Although the role of the BKV in the aetiology of HC is more common in allogeneic HSCT patients, its frequency is not exactly known in autologous HSCT patients. More studies are required to determine the frequency of BKV in HC with autologous HSCT. The roles and success of the drugs used in the treatment of the BKV are unclear. Low-dose cidofovir appears to be less nephrotoxic than standard dose cidofovir. Leflunomide’s use requires randomised controlled trials. BKV-specific T cells might prove to be the most optimal therapy.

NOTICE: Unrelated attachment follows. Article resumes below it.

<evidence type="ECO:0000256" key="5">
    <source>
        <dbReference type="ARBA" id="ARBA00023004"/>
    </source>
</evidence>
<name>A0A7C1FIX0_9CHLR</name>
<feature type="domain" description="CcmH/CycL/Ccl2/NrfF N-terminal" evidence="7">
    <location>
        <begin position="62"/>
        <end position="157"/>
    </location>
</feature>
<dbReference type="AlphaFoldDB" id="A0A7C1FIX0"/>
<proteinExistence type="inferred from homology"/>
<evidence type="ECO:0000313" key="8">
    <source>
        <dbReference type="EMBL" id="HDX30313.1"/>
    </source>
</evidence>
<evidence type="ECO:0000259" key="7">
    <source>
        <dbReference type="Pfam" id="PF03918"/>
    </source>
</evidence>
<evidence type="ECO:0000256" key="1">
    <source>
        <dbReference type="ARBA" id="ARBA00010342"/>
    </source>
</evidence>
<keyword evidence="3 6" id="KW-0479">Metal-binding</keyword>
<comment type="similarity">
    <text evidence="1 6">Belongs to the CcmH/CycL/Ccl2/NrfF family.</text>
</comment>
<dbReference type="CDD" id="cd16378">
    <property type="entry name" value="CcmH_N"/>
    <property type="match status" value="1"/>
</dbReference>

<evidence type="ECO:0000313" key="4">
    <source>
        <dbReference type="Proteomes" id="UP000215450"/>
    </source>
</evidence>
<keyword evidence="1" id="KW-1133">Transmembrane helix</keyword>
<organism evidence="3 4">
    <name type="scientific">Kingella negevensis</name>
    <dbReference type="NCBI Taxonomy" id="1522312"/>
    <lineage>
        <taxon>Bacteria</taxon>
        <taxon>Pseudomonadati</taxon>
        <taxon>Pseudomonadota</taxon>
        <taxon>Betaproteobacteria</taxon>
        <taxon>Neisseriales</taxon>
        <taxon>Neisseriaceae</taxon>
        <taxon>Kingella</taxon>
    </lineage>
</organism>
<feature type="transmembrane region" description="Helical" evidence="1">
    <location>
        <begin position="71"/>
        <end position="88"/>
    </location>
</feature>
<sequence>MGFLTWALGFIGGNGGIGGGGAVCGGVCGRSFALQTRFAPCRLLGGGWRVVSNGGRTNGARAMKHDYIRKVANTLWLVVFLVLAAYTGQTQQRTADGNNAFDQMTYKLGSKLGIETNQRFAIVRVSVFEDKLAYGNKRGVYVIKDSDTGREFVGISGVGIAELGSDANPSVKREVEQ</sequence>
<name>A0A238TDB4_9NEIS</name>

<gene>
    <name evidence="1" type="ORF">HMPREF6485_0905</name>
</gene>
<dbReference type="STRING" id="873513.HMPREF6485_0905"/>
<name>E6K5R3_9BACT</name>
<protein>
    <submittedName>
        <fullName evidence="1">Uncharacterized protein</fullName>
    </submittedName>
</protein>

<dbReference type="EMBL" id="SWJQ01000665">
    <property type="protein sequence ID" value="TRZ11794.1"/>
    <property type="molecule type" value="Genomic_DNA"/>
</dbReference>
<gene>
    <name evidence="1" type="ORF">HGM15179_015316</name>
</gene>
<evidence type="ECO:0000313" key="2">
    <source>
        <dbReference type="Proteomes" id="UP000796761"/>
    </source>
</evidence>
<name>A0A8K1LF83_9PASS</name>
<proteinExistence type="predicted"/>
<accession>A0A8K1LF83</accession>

Competing Interests

The authors declare that they have no competing interests.

Authors’ Contributions

This report reflects the opinions of the authors and does not represent the official position of any institution or sponsor. IB was responsible for reviewing previous research, journal hand-searching, and drafting the report. MAE, MK, EB, FY and IN contributed to the final draft of the manuscript and analysis of relevant data. IK and EK were responsible for project coordination. All authors read and approved the final manuscript.


Graft-versus-host disease: GVHD

Cytomegalovirus: CMV

Polymerase chain reaction: PCR

Hematopoietic stem cell transplantation: HSCT

Busulfan–Cyclophosphamide: BU-CY

International normalized ratio: INR

Activated partial thromboplastin time: APTT

Intravenous immune globulin: IVIG

BK virus: BKV

Hemorrhagic cystitis: HC

Acute myeloid leukaemia: AML

Microliter: µl